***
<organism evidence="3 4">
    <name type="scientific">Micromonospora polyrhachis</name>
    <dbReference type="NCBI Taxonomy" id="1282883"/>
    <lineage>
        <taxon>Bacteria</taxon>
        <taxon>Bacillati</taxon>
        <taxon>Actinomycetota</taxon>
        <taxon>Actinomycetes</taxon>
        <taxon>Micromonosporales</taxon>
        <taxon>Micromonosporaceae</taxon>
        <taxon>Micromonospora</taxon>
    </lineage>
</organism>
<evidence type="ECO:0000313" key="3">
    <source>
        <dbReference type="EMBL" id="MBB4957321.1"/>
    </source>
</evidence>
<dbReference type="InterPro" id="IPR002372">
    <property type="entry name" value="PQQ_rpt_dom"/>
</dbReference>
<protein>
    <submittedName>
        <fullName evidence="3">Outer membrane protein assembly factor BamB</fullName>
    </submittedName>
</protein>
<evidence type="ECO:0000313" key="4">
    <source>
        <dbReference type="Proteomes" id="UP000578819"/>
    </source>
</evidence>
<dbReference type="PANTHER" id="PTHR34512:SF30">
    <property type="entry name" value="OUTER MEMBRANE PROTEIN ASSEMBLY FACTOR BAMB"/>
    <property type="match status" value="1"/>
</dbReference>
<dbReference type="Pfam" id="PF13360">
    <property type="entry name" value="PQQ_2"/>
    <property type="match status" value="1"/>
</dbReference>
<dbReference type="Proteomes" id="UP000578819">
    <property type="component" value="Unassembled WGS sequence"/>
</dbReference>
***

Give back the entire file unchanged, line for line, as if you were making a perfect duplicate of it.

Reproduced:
<organism evidence="3 4">
    <name type="scientific">Micromonospora polyrhachis</name>
    <dbReference type="NCBI Taxonomy" id="1282883"/>
    <lineage>
        <taxon>Bacteria</taxon>
        <taxon>Bacillati</taxon>
        <taxon>Actinomycetota</taxon>
        <taxon>Actinomycetes</taxon>
        <taxon>Micromonosporales</taxon>
        <taxon>Micromonosporaceae</taxon>
        <taxon>Micromonospora</taxon>
    </lineage>
</organism>
<evidence type="ECO:0000313" key="3">
    <source>
        <dbReference type="EMBL" id="MBB4957321.1"/>
    </source>
</evidence>
<dbReference type="InterPro" id="IPR002372">
    <property type="entry name" value="PQQ_rpt_dom"/>
</dbReference>
<protein>
    <submittedName>
        <fullName evidence="3">Outer membrane protein assembly factor BamB</fullName>
    </submittedName>
</protein>
<evidence type="ECO:0000313" key="4">
    <source>
        <dbReference type="Proteomes" id="UP000578819"/>
    </source>
</evidence>
<dbReference type="PANTHER" id="PTHR34512:SF30">
    <property type="entry name" value="OUTER MEMBRANE PROTEIN ASSEMBLY FACTOR BAMB"/>
    <property type="match status" value="1"/>
</dbReference>
<dbReference type="Pfam" id="PF13360">
    <property type="entry name" value="PQQ_2"/>
    <property type="match status" value="1"/>
</dbReference>
<dbReference type="Proteomes" id="UP000578819">
    <property type="component" value="Unassembled WGS sequence"/>
</dbReference>